We enjoyed the company of the best taxi driver ever, who spoke great English and Thai. With him, we had the opportunity to ask about the social and political situation in Cambodia. We heard into which extent is the corruption spread in the country, the unbelievable scheming of the government, that kids need to pay 1$ a day per child to their teachers so the lessons are longer and more comprehensive, but also to avoid unfair bad marks, since the teachers earn so little.

Also, how the somehow mystical image of Buddhist monks doesn't apply to Cambodia - we were surprised to see them walking around and riding on motorbikes with the latest iPhones in hand, and we couldn't help wondering how that worked. Our taxi driver explained that they receive expensive gifts for many various reasons, a popular one being predicting the best day to marry on a Saturday, so as many guests as possible attend the wedding - and contribute to the family with 30$ (a small fortune for a local Cambodian).

And the most heartbreaking story came for all of us when our driver confessed that despite loving Thailand, learning Thai since being a kid and having been a Thai teacher, he had never accomplished his dream of visiting Thailand. The reason: he didn't have a passport because they cost 130$ and he couldn't afford one.

To put it in perspective, it would be as if I had learned German all my life in Spain and I couldn't afford to visit because the passport costs me 1.300€. It's even worse because Thailand and Cambodia are neighboring countries. And because we are so privileged we don't even see how lucky is to have a passport that we can afford. The Spanish one through the Spanish Embassy in Germany is less than 27€, while the German is around 60€. I'm still trying to figure out how to raise a bit of money to make this fine man dream come true... any ideas?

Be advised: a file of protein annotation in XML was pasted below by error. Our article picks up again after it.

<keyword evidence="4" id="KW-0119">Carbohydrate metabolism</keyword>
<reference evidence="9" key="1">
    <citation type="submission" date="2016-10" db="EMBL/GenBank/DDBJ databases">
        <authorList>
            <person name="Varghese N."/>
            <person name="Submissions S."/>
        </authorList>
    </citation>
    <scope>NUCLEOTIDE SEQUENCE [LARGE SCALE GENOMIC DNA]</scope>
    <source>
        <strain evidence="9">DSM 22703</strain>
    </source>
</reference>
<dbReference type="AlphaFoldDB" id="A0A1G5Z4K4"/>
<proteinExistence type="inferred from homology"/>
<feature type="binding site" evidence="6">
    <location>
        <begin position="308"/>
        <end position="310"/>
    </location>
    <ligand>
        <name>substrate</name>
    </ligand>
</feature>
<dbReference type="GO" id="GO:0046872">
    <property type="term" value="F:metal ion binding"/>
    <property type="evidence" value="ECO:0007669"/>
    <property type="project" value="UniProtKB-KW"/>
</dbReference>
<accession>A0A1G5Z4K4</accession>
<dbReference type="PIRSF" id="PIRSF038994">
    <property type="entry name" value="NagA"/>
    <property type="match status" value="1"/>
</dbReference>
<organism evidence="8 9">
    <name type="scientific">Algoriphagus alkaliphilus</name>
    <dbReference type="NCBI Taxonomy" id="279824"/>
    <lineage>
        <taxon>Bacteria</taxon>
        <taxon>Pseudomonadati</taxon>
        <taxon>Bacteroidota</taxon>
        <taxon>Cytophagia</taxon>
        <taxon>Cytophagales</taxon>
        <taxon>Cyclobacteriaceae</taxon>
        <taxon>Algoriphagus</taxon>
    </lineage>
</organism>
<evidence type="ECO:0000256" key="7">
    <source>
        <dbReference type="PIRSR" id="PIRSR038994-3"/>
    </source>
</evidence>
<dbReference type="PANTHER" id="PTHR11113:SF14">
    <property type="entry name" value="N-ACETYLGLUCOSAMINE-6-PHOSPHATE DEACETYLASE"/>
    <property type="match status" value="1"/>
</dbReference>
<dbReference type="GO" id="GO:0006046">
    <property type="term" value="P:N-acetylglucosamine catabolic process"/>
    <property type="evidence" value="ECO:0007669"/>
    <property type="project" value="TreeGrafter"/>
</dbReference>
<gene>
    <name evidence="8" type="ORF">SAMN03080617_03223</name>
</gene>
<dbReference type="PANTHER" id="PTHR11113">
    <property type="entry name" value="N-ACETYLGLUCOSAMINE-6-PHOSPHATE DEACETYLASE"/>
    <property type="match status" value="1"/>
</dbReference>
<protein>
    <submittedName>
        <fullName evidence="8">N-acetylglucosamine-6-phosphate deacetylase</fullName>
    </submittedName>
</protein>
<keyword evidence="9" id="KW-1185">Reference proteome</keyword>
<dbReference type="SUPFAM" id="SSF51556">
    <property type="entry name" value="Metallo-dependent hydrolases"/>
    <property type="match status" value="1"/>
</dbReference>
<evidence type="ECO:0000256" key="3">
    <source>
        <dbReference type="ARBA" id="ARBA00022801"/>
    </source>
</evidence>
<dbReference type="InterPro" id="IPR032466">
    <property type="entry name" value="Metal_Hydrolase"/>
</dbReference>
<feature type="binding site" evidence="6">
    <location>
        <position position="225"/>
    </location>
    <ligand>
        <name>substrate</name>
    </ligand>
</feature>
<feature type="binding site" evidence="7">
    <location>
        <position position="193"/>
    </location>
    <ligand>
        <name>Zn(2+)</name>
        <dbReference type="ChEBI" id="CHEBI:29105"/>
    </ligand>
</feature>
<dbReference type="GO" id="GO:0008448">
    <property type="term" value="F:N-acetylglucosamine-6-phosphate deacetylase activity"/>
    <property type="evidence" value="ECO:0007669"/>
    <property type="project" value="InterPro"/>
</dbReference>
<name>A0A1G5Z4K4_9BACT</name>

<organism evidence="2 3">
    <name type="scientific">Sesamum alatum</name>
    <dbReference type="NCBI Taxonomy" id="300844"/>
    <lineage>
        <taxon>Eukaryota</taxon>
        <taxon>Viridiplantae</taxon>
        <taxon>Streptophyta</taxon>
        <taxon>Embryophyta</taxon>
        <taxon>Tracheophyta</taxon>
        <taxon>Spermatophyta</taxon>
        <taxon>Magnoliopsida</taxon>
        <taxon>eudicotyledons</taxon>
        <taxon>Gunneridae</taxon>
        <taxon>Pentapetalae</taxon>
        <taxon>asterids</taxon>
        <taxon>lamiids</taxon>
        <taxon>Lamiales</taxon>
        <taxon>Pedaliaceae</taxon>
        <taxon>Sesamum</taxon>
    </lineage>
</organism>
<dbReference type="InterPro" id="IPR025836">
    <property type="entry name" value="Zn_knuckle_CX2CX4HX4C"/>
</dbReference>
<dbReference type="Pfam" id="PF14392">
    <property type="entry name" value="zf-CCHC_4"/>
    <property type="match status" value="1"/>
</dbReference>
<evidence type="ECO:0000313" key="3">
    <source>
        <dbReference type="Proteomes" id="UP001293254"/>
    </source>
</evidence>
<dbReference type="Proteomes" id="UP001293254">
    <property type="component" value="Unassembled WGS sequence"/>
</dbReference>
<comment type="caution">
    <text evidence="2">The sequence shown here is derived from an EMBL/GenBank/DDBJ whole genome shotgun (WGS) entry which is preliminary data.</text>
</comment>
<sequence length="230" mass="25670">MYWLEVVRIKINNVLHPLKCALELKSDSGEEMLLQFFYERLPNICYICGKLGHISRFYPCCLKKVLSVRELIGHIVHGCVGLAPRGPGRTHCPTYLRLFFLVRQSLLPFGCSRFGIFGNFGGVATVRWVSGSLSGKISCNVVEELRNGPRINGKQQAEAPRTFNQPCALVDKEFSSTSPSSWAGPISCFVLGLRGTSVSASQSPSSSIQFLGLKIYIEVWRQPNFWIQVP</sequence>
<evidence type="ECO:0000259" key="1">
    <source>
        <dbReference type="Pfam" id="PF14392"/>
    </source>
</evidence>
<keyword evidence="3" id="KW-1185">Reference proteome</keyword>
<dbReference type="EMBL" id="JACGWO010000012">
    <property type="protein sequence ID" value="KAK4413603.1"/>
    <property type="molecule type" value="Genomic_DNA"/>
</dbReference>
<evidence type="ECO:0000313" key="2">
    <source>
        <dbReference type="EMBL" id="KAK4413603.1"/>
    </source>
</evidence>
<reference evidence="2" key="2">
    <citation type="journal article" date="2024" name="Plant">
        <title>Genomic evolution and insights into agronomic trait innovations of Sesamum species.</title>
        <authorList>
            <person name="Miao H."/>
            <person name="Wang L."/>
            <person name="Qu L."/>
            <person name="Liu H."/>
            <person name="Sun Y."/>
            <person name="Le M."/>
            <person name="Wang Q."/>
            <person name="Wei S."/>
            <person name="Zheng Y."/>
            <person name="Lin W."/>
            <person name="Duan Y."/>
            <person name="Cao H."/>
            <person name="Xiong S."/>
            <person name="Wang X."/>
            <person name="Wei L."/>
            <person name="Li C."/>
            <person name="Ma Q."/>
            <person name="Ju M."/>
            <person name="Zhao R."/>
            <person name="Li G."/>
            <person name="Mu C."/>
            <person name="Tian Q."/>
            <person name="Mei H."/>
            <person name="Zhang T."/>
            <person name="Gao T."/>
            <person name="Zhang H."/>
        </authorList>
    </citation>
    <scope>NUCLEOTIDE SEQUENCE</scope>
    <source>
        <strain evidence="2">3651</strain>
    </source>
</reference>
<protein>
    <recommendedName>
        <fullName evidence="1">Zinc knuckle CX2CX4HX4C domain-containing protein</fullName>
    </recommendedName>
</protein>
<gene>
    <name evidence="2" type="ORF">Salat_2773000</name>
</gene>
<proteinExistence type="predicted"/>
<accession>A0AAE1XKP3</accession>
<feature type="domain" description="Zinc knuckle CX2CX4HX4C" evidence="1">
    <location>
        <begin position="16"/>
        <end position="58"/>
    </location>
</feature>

Our friends had booked weeks in advanced a top accommodation for Christmas on the river bank in Phnom Penh through Airbnb. While quite out of our budget and different from where we usually stay, the flat was dreamy: from the balcony we could see the point where the Tonlé Sap river meets the Mekong river.

Christmas Eve came: I don't celebrate Christmas and neither does Cihan, but it gave us an excuse to get a hipster dinner in the Cambodian restaurant and cocktail bar Long After Dark, which we paired with an Old Fashioned. We fell in a food coma 10 hours before most of the western world did and spent the next Christmas day on a boat tour on the Mekong to see the sunset. And finally for dinner we hit the night market and its amazing barbeque options: 3$ for a papaya salad and plenty of grilled sticks 😍

The next days we explored the city by foot and got lost through street markets full of meat and still alive fish, street food stalls, hipster cafés and, for the first time since we've been in South East Asia, we came directly across sex tourism bars. We certainly are not looking for it (in our 3 visits to Thailand, we've never been in Pattaya, for example), but it just turns out the river side streets in Phnom Penh are the place to catch middle-aged western men enjoying the company of barely legal ladies.